Eighty years ago:
I did an experiment on Facebook yesterday. I posted the following observation:
To all of my liberal California friends who are constantly bashing President Trump. Has it occurred to you that if President Trump had not restricted air travel from Chine at the end of January (despite being called a racist by the Democrats for doing it) if you live near an airport that is a point of entry from China, he might have saved your life.
That is a statement based on comments by the medical experts on the coronavirus task force–it is not an original thought. The response the statement got was unbelievable–there were close to fifty comments, many of which (on both sides) used language that caused me to eventually delete the post.
There really are not two sides of that argument–the statement is based on scientific evidence about the virus and how it spreads. There should be nothing controversial about the statement.
So what did I learn? Critical thinking and civil debate are not doing well in America. By the time the comments thread was half way over, the word racist was used, President Trump was accused of acting like a king, the people who supported President Trump in his handling of the coronavirus were simply ignoring facts, and the people who opposed President Trump were simply stupid and uninformed. The basic fact of the statement was totally ignored in the discussion. I mention this because it is dangerous for America. I wasn’t around for Pearl Harbor, so I don’t know if America came together at that point. I was around for 9/11, and I remember the leaked Democrat memo that suggested a strategy to undermine President Bush by supporting the war in Iraq and then pulling the rug out from under him. That is not the way to unite America, and may have been the beginning of the political games we see now. Just for the record, The New York Times ran an article in 2014 stating that our soldiers found weapons of mass destruction in Iraq, but somehow the rest of the media didn’t pick up the story.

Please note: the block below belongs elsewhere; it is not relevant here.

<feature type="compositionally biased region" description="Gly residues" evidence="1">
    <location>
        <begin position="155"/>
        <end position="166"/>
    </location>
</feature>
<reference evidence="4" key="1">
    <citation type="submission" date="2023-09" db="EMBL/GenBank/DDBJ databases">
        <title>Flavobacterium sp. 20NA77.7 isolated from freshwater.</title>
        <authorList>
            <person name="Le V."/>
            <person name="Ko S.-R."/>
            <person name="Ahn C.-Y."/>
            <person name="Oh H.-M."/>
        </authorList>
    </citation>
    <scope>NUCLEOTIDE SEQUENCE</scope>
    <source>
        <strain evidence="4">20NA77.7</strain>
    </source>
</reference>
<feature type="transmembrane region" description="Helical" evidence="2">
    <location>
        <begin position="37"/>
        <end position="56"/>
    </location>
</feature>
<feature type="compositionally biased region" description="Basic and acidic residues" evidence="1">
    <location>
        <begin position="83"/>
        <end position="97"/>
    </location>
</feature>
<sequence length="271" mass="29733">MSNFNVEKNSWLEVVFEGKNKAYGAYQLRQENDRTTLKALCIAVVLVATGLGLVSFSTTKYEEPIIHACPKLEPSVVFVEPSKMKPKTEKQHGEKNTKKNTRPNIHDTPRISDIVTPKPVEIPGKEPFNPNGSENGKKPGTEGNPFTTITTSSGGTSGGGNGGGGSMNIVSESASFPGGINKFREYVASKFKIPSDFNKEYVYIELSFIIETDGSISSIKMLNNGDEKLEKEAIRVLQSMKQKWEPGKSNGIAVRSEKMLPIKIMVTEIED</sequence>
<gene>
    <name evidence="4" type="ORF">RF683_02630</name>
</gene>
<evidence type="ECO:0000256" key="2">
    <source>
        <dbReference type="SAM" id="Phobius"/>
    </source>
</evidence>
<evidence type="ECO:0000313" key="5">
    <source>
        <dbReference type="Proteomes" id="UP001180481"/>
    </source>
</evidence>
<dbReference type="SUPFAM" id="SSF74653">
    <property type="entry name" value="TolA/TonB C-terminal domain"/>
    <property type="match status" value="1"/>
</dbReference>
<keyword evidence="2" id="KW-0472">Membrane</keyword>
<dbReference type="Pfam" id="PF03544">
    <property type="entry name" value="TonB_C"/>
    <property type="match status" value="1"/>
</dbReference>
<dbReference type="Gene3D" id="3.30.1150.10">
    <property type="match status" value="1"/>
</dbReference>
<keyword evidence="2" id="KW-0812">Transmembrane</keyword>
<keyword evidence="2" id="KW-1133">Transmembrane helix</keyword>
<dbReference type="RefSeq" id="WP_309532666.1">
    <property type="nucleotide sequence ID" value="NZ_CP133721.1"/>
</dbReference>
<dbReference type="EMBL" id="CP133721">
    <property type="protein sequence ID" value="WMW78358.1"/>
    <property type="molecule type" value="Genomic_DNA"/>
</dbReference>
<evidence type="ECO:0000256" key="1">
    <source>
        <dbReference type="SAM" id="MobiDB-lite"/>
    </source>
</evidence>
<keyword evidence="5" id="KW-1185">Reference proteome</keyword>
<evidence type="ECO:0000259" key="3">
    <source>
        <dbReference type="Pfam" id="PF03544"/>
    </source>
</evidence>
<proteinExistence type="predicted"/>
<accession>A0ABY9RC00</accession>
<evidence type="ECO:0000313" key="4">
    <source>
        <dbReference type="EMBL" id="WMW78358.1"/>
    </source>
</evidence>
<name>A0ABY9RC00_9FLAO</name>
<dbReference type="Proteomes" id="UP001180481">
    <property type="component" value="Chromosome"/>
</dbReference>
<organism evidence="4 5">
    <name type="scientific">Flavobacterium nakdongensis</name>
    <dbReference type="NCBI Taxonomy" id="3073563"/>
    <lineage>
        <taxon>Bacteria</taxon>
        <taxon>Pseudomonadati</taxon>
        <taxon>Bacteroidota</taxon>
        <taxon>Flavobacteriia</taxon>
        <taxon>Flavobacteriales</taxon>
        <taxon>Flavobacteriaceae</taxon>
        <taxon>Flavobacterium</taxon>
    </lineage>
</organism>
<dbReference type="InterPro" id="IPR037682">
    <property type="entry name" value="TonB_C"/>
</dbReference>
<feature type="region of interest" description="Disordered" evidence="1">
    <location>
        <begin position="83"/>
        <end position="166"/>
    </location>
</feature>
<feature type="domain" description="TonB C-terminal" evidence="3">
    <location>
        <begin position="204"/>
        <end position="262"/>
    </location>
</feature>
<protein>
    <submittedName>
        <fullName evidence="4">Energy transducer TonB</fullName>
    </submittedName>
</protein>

My point is very simple. We are facing a crisis in America. Because a country without freedom chose to lie to the world about a new virus, we are challenged by a pandemic. Everyone has been told to stay at home for at least the past week, and some of us are going stir crazy. Insulting each other and bashing the President does not help the situation. Some of the statements made by our political leaders would be considered treasonous in a different time. It’s time to work together and ignore those who are using this crisis for political gain. We need to bring back critical thinking and civility.
Source: The Conservative Treehouse
Seventy-eight years ago today, the course of our Nation’s history was forever altered by the surprise attack at Pearl Harbor on Oahu, Hawaii. On National Pearl Harbor Remembrance Day, we solemnly remember the tragic events of that morning and honor those who perished in defense of our Nation that day and in the ensuing 4 years of war.
Just before 8 a.m. on December 7, 1941, airplanes launched from the Empire of Japan’s aircraft carriers dropped bombs and torpedoes from the sky, attacking our ships moored at Naval Station Pearl Harbor and other military assets around Oahu. Following this swift assault, the United States Pacific Fleet and most of the Army and Marine airfields on the island were left decimated. Most tragically, 2,335 American service members and 68 civilians were killed, marking that fateful day as one of the deadliest in our Nation’s history.
Despite the shock of the attack, American service members at Pearl Harbor fought back with extraordinary courage and resilience. Sprinting through a hailstorm of lead, pilots rushed to the few remaining planes and took to the skies to fend off the incoming Japanese attackers. Soldiers on the ground fired nearly 300,000 rounds of ammunition and fearlessly rushed to the aid of their wounded brothers in arms. As a solemn testament to the heroism that abounded that day, 15 American servicemen were awarded the Medal of Honor — 10 of which were awarded posthumously. In one remarkable act of bravery, Doris “Dorie” Miller, a steward aboard the USS West Virginia, manned a machine gun and successfully shot down multiple Japanese aircraft despite not having been trained to use the weapon. For his valor, Miller was awarded the Navy Cross and was the first African-American recognized with this honor.